Guinea presidential election: We won and have the receipts to prove it
Candidate Cellou Diallo claims his party has 12,744 copies of results slips that show he won and calls on the electoral commission to show theirs.
Last Sunday, just over 3.5 million Guineans turned out to vote in our country’s presidential election. A period of political violence and social division preceded the poll, sparked by the unconstitutional actions taken by our president, Alpha Condé, who engineered a brazen constitutional coup in an attempt to secure a third successive term in office.
The majority of voters headed to their respective polling stations on 18 October determined to reject the corruption of the past in favour of unity, progress and growth. Despite intimidation, threats and instances of violence, as well as disenfranchisement – in which opposition voters were told they were not registered – a new majority of Guineans voted to end Condé’s attempt at dictatorship.
Guineans instead chose democracy. And my campaign has the receipts to prove it.
Our team designed and implemented a comprehensive, ground-breaking parallel voter tabulation (PVT) system through a web application that received photos of results slips from polling stations across the country. Out of the total of 15,083 polling stations in Guinea, our team was able to receive the official tallies for 12,744 – over 80% of all polling stations.
The collated results that we have from the 12,744 polling stations prove that I in fact obtained 52.5% of the overall votes cast at these polling stations and that Alpha Condé received 39.24%. These results [a summary of which can be found here] completely contradict what CENI (the Guinean Electoral Commission) and some media outlets are now reporting as the preliminary results. This is wholly irresponsible. It is also based on mistruths.
As in the 2010 and 2015 elections, CENI is conspiring with Condé and his party to rig this election and falsify the results, thereby robbing Guineans of their aspirations and their human rights. As I write this, my home is surrounded by heavily armed police who are preventing anyone from entering or exiting my residence. Out on the streets, the police are attacking my supporters and peaceful protesters who have courageously stood up to this electoral theft. Already, 19 of my fellow Guineans, including one infant, have tragically lost their lives as a result of this police brutality. Today, the government has instructed the army to “restore order” and internet access has been shut down.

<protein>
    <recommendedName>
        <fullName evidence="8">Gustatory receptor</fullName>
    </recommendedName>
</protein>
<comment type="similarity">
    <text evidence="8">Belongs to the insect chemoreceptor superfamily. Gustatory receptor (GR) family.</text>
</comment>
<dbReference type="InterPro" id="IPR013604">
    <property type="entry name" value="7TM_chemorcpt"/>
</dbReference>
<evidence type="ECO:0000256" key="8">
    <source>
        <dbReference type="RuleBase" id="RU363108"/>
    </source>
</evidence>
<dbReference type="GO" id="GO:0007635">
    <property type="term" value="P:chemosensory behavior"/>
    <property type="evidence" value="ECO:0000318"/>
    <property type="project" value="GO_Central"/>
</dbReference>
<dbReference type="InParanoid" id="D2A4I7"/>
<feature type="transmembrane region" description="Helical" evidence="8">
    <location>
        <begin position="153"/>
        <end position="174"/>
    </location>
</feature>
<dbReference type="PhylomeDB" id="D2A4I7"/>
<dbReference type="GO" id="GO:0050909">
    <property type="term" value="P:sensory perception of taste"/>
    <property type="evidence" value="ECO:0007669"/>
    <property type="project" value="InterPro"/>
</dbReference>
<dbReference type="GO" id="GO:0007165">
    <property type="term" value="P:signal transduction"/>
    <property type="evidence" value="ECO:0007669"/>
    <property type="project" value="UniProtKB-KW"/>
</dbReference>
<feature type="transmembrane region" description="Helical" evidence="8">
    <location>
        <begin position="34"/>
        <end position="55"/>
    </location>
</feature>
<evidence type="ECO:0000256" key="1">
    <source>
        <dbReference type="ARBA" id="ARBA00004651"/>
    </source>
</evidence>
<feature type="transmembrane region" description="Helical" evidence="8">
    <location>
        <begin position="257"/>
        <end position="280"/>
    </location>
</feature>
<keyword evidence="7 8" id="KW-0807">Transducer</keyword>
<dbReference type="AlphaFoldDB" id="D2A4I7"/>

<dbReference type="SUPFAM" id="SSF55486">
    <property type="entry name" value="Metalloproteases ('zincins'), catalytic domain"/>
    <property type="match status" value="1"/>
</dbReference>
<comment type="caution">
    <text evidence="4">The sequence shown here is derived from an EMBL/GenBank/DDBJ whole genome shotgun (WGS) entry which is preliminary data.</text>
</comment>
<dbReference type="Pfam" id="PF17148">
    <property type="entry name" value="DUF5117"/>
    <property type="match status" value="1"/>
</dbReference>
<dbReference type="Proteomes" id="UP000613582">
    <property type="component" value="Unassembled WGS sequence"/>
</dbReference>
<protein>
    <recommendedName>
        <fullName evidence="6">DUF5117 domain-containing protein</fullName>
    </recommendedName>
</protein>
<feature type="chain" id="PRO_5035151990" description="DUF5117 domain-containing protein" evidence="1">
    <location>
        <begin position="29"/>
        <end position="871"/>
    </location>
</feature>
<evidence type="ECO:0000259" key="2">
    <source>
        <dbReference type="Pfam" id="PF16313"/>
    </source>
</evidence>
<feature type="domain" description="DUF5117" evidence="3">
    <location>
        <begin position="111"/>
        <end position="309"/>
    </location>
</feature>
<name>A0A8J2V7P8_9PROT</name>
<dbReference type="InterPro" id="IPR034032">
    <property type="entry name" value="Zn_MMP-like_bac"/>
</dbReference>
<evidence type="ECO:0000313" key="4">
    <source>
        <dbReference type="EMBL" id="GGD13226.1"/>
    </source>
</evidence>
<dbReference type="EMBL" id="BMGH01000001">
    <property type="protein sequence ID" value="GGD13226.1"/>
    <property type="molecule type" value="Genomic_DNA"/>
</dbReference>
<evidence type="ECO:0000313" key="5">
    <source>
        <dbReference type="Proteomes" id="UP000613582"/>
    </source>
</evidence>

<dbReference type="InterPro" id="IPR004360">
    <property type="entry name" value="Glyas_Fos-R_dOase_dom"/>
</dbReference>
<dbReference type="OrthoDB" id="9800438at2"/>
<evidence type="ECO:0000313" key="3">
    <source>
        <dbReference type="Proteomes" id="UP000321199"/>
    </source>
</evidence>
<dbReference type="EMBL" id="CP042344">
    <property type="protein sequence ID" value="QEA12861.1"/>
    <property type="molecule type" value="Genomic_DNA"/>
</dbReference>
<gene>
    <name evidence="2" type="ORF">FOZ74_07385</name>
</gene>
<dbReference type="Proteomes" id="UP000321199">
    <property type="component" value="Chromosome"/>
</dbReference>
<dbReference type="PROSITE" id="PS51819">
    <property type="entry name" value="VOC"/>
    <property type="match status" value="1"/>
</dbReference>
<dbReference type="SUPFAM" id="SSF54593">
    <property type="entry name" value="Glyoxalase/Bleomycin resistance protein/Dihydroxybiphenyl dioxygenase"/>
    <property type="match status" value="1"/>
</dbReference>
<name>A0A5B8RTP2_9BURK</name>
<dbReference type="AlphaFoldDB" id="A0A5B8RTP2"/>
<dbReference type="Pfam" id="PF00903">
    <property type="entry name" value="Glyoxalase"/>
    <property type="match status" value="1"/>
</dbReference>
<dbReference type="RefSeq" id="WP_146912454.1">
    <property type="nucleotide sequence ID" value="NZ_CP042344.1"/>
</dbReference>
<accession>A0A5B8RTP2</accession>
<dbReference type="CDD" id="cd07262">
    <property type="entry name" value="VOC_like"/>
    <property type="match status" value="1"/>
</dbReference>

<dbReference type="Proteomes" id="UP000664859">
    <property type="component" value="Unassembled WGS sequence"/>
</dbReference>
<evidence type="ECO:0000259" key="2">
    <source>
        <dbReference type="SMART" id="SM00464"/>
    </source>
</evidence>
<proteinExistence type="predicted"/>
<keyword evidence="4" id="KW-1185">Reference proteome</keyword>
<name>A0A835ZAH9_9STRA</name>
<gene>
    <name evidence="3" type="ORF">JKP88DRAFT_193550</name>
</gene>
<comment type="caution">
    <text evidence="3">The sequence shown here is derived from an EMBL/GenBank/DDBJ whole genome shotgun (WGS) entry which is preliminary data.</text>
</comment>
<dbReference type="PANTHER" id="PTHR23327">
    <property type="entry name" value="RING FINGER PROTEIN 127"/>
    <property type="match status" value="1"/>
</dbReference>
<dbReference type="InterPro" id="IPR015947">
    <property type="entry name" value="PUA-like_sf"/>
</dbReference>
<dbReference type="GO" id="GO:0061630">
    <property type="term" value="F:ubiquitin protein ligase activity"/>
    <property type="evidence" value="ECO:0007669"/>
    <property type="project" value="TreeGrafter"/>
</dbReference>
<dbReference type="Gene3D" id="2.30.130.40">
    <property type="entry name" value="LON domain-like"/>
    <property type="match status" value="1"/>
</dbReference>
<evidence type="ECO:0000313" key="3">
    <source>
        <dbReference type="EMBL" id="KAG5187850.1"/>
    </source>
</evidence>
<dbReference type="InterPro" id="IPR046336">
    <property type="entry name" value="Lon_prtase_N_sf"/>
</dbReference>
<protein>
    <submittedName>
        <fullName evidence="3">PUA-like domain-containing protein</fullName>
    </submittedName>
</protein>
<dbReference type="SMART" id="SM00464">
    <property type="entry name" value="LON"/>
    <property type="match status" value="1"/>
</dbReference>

On Wednesday, the police also raided our party headquarters and stole all of our ICT equipment. This was a direct result of our press conference earlier in the day during which we presented the results of our PVT count showing that I had won. Simply put: Condé and his regime fear the truth – the truth that we communicated. They fear a future in which they can no longer rule over a population that has rejected their mandate and bravely chose the alternative future that I, along with my party, represent.
My number one priority has always been, and will remain, the well-being of the Guinean people. For the sake of our citizens and the democratic future of our nation, we must find a way to ensure that the wishes of our voting public is respected. Let me repeat and let me be clear: we have 12,744 copies of results slips that can be checked, audited and independently verified. We believe that it is incumbent upon CENI to produce its own result slips for the exact same 12,744 polling stations. Only then can we conduct an exacting reconciliation to identify where the discrepancies have arisen.
At this crucial juncture in Guinea’s history, our friends in the regional and international community must bring their influence to bear. In particular, the vital process of validating the election results must be overseen by an appropriate regional or international body of experts and include observers from both the ruling party and mine, as well as CENI representatives. This inclusive and transparent course of action is the only way to calm the growing tensions on our streets and to restore faith in our political institutions. An example needs to be set now. Lines must be drawn. No longer can we as Guineans – as Africans in general – accept flawed and patently rigged elections. This is a recipe for further unrest and disaster.
The failure to act in this moment will have disastrous consequences, including the further loss of life. It will also lead to other would-be dictators in the region being inspired to act with as much impunity as Conde has. This is unacceptable. And we must stand up, together.
Guinea’s nascent democracy matters. Our peoples’ lives matter. The right thing to do, today, is to commit to freedom, to respect for democracy and to putting the rights of the Guinean people first. This can only be accomplished through the collective action that is now necessary to determine the rightful, duly elected winner of this election. Please stand with us. It is always the right time to do the right thing.